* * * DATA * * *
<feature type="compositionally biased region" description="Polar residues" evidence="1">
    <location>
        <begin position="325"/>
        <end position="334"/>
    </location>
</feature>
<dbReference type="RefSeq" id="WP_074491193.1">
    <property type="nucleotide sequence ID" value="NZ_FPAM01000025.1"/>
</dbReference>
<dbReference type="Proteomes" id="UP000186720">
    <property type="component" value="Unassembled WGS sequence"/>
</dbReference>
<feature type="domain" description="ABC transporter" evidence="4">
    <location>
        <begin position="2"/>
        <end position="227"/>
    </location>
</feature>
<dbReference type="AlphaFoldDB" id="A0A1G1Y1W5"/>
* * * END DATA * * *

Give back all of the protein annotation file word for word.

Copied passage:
<feature type="compositionally biased region" description="Polar residues" evidence="1">
    <location>
        <begin position="325"/>
        <end position="334"/>
    </location>
</feature>
<dbReference type="RefSeq" id="WP_074491193.1">
    <property type="nucleotide sequence ID" value="NZ_FPAM01000025.1"/>
</dbReference>
<dbReference type="Proteomes" id="UP000186720">
    <property type="component" value="Unassembled WGS sequence"/>
</dbReference>
<feature type="domain" description="ABC transporter" evidence="4">
    <location>
        <begin position="2"/>
        <end position="227"/>
    </location>
</feature>
<dbReference type="AlphaFoldDB" id="A0A1G1Y1W5"/>